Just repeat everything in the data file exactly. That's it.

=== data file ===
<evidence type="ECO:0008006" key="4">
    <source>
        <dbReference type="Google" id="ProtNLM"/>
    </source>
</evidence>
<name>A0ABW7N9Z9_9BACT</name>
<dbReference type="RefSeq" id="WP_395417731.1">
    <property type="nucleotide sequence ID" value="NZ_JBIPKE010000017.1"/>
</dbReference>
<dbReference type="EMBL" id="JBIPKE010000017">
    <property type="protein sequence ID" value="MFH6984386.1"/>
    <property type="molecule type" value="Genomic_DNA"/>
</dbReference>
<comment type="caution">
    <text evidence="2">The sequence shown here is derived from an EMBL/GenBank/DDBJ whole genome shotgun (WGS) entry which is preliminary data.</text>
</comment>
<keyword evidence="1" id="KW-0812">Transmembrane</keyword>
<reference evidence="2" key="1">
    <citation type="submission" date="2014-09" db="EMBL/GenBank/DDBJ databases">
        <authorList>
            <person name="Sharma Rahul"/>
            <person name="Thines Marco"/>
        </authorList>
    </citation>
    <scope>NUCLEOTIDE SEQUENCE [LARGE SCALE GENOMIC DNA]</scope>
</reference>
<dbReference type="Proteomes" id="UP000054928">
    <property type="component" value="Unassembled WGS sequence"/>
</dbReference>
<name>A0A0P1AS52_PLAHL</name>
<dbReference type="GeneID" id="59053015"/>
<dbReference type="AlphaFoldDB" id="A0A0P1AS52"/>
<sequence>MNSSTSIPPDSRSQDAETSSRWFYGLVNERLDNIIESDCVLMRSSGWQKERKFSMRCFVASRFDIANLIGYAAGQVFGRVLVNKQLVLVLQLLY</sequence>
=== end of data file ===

<evidence type="ECO:0008006" key="4">
    <source>
        <dbReference type="Google" id="ProtNLM"/>
    </source>
</evidence>
<name>A0ABW7N9Z9_9BACT</name>
<dbReference type="RefSeq" id="WP_395417731.1">
    <property type="nucleotide sequence ID" value="NZ_JBIPKE010000017.1"/>
</dbReference>
<dbReference type="EMBL" id="JBIPKE010000017">
    <property type="protein sequence ID" value="MFH6984386.1"/>
    <property type="molecule type" value="Genomic_DNA"/>
</dbReference>
<comment type="caution">
    <text evidence="2">The sequence shown here is derived from an EMBL/GenBank/DDBJ whole genome shotgun (WGS) entry which is preliminary data.</text>
</comment>
<keyword evidence="1" id="KW-0812">Transmembrane</keyword>
<reference evidence="2" key="1">
    <citation type="submission" date="2014-09" db="EMBL/GenBank/DDBJ databases">
        <authorList>
            <person name="Sharma Rahul"/>
            <person name="Thines Marco"/>
        </authorList>
    </citation>
    <scope>NUCLEOTIDE SEQUENCE [LARGE SCALE GENOMIC DNA]</scope>
</reference>
<dbReference type="Proteomes" id="UP000054928">
    <property type="component" value="Unassembled WGS sequence"/>
</dbReference>
<name>A0A0P1AS52_PLAHL</name>
<dbReference type="GeneID" id="59053015"/>
<dbReference type="AlphaFoldDB" id="A0A0P1AS52"/>
<sequence>MNSSTSIPPDSRSQDAETSSRWFYGLVNERLDNIIESDCVLMRSSGWQKERKFSMRCFVASRFDIANLIGYAAGQVFGRVLVNKQLVLVLQLLY</sequence>